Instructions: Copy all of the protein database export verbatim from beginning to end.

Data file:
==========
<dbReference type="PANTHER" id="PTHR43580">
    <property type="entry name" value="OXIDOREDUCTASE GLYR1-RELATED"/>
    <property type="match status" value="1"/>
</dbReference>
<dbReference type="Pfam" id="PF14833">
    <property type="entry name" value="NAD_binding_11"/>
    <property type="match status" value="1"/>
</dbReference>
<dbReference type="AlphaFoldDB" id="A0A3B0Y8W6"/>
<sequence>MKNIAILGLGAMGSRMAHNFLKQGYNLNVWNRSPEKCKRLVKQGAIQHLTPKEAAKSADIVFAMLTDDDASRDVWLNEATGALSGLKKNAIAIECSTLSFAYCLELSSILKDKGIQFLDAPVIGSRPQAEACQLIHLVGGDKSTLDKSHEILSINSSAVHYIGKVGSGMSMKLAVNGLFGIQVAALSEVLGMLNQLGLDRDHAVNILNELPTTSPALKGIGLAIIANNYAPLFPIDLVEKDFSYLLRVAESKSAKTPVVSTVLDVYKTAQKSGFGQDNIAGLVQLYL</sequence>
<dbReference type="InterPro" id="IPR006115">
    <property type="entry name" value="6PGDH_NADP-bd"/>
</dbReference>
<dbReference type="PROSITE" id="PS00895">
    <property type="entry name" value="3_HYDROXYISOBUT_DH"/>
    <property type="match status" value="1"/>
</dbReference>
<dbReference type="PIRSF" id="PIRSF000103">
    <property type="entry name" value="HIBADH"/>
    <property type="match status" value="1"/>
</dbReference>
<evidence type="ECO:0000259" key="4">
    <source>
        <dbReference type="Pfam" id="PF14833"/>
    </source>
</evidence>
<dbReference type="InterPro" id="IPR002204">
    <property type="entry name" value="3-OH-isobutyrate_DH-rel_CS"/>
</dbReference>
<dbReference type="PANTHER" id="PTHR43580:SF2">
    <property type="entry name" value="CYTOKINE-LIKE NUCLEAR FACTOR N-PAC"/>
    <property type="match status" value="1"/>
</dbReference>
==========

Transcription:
<dbReference type="PANTHER" id="PTHR43580">
    <property type="entry name" value="OXIDOREDUCTASE GLYR1-RELATED"/>
    <property type="match status" value="1"/>
</dbReference>
<dbReference type="Pfam" id="PF14833">
    <property type="entry name" value="NAD_binding_11"/>
    <property type="match status" value="1"/>
</dbReference>
<dbReference type="AlphaFoldDB" id="A0A3B0Y8W6"/>
<sequence>MKNIAILGLGAMGSRMAHNFLKQGYNLNVWNRSPEKCKRLVKQGAIQHLTPKEAAKSADIVFAMLTDDDASRDVWLNEATGALSGLKKNAIAIECSTLSFAYCLELSSILKDKGIQFLDAPVIGSRPQAEACQLIHLVGGDKSTLDKSHEILSINSSAVHYIGKVGSGMSMKLAVNGLFGIQVAALSEVLGMLNQLGLDRDHAVNILNELPTTSPALKGIGLAIIANNYAPLFPIDLVEKDFSYLLRVAESKSAKTPVVSTVLDVYKTAQKSGFGQDNIAGLVQLYL</sequence>
<dbReference type="InterPro" id="IPR006115">
    <property type="entry name" value="6PGDH_NADP-bd"/>
</dbReference>
<dbReference type="PROSITE" id="PS00895">
    <property type="entry name" value="3_HYDROXYISOBUT_DH"/>
    <property type="match status" value="1"/>
</dbReference>
<dbReference type="PIRSF" id="PIRSF000103">
    <property type="entry name" value="HIBADH"/>
    <property type="match status" value="1"/>
</dbReference>
<evidence type="ECO:0000259" key="4">
    <source>
        <dbReference type="Pfam" id="PF14833"/>
    </source>
</evidence>
<dbReference type="InterPro" id="IPR002204">
    <property type="entry name" value="3-OH-isobutyrate_DH-rel_CS"/>
</dbReference>
<dbReference type="PANTHER" id="PTHR43580:SF2">
    <property type="entry name" value="CYTOKINE-LIKE NUCLEAR FACTOR N-PAC"/>
    <property type="match status" value="1"/>
</dbReference>